It was clear from the outset that Hanson's skills as a photographer —coupled with a fearlessness and unique perspective on the world — would propel him to the uppermost tier of Canadian photojournalism.

"In his first year as a CP staffer, Tom has demonstrated the skill, news judgment and artistic eye that should lead him to the top of his profession," his supervisor noted during his first performance assessment in 1994.

"He is heading in the right direction and is on his way to the top."

In 2002, Hanson was named Photographer of the Year by a jury of his peers — editors and photographers from across the spectrum of media outlets who contributed to the Canadian Press picture service.

Over a career laden with professional accolades, the one from his colleagues was among his most cherished.

"This award means more to me than a lot of other awards because it's voted on by people who really know what they're doing."

It's an opinion of Hanson that has never faded.

"It's safe to say Tom Hanson was our best photographer, period," said Frank Gunn, a Canadian Press photographer based in Toronto. "I've been asked that question before, and that's how I answered it."

Canadian Press colleagues across the country were shattered by the news Wednesday, none more so than those in the Ottawa bureau, where Hanson forged his reputation as one of the country's best political photographers.

Those who knew him best say the tight-lipped scowl Hanson sometimes wore in a particularly brutal media scrum would melt away in the company of his wife, Catherine.

"Tom was a rapid-fire, cursing cowboy who became a kitten in oven mitts when he was home with the love of his life," Ottawa reporter Sue Bailey wrote in an email.

"He was as devoted to her halfway around the world as he was when they were side by side. I loved that about him."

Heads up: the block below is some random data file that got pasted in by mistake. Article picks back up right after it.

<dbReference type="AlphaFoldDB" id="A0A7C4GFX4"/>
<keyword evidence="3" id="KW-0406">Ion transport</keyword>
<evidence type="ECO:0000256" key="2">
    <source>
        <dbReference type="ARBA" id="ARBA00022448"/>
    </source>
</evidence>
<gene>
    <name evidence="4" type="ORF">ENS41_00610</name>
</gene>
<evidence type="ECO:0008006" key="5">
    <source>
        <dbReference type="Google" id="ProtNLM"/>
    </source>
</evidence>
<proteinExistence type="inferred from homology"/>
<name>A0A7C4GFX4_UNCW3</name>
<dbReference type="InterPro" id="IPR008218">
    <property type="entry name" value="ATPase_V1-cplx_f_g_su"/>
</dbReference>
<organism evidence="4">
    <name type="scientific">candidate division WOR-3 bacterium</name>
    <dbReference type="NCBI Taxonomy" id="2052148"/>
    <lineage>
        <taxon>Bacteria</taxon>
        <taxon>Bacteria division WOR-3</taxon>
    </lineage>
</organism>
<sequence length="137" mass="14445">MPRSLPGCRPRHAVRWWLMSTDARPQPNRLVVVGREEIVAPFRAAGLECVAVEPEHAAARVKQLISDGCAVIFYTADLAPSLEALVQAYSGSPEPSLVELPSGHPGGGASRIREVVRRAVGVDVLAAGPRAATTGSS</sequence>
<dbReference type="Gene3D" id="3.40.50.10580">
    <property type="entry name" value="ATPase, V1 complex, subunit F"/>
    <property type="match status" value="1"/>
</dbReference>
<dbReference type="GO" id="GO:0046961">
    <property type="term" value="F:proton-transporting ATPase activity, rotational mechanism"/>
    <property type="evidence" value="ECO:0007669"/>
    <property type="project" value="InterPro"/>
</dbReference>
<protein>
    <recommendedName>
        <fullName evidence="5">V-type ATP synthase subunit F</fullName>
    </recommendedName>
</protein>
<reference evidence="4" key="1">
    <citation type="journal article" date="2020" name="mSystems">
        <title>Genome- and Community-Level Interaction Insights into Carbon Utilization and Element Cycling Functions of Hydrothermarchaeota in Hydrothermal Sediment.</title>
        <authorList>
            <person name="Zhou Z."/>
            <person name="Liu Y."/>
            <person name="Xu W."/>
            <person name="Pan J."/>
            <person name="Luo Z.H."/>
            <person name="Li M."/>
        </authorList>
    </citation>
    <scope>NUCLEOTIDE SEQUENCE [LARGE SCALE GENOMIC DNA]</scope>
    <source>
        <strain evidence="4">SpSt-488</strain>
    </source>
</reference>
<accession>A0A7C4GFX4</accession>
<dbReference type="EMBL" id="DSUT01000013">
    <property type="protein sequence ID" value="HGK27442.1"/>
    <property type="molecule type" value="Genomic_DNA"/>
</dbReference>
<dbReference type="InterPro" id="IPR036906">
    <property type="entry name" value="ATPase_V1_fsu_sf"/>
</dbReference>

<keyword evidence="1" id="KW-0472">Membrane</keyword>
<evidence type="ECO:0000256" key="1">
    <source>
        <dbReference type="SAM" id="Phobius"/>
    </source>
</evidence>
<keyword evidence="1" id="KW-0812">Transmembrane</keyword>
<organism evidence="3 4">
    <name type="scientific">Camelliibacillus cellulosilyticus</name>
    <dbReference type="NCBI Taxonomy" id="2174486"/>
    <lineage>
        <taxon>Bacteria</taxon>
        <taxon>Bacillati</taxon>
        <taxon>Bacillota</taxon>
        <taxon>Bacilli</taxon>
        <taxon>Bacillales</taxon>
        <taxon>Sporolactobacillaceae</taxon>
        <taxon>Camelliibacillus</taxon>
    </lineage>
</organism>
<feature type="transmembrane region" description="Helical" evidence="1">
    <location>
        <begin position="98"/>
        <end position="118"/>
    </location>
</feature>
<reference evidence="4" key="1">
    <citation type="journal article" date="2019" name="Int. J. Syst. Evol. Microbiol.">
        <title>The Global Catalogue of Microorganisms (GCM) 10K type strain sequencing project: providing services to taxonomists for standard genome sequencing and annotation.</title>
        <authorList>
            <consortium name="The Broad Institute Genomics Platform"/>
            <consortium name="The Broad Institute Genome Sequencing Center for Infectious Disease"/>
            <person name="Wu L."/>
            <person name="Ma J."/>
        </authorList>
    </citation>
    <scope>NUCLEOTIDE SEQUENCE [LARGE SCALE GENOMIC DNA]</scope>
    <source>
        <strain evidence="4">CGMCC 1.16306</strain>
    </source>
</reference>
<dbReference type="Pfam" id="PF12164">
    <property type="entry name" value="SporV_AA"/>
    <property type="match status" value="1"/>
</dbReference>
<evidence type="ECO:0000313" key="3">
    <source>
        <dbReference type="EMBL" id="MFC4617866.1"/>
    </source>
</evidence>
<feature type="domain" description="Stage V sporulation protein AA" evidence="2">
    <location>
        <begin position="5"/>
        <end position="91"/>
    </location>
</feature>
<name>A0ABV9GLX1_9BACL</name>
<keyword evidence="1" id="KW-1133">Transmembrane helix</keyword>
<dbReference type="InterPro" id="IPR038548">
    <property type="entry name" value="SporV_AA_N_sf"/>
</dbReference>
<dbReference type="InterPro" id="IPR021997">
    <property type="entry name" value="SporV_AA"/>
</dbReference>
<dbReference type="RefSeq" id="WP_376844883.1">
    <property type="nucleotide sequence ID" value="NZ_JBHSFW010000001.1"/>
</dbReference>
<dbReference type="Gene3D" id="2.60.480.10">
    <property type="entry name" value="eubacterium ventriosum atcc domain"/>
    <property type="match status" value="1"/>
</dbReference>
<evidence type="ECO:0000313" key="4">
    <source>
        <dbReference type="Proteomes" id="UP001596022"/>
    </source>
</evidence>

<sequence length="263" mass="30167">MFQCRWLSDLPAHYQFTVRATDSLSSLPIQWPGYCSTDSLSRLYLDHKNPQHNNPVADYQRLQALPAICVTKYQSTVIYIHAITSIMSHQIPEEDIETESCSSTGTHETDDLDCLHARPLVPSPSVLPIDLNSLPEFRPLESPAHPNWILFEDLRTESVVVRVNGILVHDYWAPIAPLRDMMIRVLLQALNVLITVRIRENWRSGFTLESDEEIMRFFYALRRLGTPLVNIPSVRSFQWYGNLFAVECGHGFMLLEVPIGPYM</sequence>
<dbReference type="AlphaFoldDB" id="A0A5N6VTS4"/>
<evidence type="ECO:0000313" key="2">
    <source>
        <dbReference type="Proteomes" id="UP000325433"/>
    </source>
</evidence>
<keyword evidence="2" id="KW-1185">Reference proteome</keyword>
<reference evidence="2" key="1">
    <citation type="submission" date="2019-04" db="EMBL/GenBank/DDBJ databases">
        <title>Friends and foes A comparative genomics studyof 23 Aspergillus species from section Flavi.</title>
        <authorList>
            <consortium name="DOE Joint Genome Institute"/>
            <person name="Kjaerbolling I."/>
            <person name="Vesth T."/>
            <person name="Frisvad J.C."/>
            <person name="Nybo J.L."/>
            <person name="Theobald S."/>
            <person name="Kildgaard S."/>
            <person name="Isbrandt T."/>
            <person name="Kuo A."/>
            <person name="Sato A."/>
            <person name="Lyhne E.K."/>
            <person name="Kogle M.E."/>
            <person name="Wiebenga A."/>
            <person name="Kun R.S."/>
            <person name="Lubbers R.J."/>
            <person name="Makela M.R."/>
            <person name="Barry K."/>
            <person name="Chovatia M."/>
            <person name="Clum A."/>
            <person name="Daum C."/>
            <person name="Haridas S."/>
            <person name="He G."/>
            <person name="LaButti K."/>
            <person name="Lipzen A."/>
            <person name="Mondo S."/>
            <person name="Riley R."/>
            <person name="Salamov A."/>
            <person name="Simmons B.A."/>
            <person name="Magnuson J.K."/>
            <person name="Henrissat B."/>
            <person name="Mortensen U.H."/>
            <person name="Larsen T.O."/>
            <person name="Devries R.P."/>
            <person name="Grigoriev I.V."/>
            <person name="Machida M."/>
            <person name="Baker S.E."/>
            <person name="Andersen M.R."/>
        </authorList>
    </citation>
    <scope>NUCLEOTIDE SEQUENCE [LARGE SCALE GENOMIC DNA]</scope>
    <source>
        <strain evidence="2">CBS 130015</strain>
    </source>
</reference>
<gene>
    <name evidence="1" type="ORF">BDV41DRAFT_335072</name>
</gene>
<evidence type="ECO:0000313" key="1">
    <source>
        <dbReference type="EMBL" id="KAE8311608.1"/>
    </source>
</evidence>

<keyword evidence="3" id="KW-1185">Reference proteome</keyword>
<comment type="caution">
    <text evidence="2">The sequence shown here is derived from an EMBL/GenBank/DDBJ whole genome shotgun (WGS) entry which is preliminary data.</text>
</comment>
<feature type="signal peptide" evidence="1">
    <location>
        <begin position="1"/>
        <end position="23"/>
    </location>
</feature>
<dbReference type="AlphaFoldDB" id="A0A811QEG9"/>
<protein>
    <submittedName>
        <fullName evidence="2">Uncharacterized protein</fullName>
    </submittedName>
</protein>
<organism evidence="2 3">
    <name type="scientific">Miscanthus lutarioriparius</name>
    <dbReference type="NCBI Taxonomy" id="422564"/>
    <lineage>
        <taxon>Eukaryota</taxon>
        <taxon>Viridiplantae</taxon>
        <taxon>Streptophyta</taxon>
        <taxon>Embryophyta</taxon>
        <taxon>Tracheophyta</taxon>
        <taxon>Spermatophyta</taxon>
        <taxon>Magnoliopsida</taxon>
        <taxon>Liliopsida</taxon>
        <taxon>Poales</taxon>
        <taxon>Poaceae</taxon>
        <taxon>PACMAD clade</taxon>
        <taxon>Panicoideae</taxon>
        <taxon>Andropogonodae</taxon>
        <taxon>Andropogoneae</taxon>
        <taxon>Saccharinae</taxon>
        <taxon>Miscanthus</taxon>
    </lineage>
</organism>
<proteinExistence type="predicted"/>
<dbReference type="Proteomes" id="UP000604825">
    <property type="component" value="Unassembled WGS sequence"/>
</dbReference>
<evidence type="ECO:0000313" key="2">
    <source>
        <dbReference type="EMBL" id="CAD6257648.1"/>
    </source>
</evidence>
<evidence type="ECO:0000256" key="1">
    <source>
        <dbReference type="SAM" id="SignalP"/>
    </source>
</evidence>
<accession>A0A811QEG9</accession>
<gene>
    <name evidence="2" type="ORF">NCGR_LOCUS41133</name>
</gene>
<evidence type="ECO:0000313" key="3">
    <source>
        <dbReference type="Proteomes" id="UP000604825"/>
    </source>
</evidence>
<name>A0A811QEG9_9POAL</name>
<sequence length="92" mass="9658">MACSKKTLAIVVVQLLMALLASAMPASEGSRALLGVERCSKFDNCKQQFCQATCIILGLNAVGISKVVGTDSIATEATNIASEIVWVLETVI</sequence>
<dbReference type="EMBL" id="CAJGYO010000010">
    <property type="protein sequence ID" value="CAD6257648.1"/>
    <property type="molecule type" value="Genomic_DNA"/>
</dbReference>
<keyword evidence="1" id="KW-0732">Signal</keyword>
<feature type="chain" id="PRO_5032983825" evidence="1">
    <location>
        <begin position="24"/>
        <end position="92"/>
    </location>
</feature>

Hanson's other passions in life included hockey, playing the guitar and riding his Harley-Davidson motorcycle, but none surpassed his love for his wife.

Hanson wrote and recorded a song about the challenges of a life lived on the road, said Bailey.

"It was a beautiful testament, almost a lullaby, to a bond that neither long distance nor the stress of so much time on the road could weaken."

'Genuine soul beneath that scowl'

Alexander Panetta, also a Canadian Press reporter in Ottawa and a veteran of several international assignments with Hanson, recalled the time in 2006 when they were in Cyprus to document the evacuation of Canadian citizens from war-torn Lebanon.

Hanson persistently urged Panetta to keep hydrated but failed to take his own advice and became seriously ill the same night that the first boatload of Canadians sailed into port.

"He not only got the picture, but he actually got to that boat in the middle of the night faster than Canadian officials did," said Panetta.

"Between trips to the bathroom, he managed to take some beautiful pictures of people coming in from Lebanon."

On a recent trip to Haiti with Gov. Gen. Michaëlle Jean, Panetta said he noticed a cheerful Hanson — particularly while he was helping a gathering of local children open the toys they'd been given by Canadian embassy officials.

"The more you got to know this guy, the more you got to like him," Panetta said.

"He had a really big presence, but an even bigger heart. There was a genuine soul beneath that scowl."

When he wasn't documenting world events, Hanson was taking the mundane day-to-day of Parliament Hill and turning it into high art, usually by way of his eye for detail and unique perspectives.

"Not everybody has that gift, has that eye to make something magical out of what a bystander might see as a pretty routine-looking situation," Roy said.

"There was a running joke that Tom could put a reflection of the Peace Tower in any photo, regardless of what city he was in."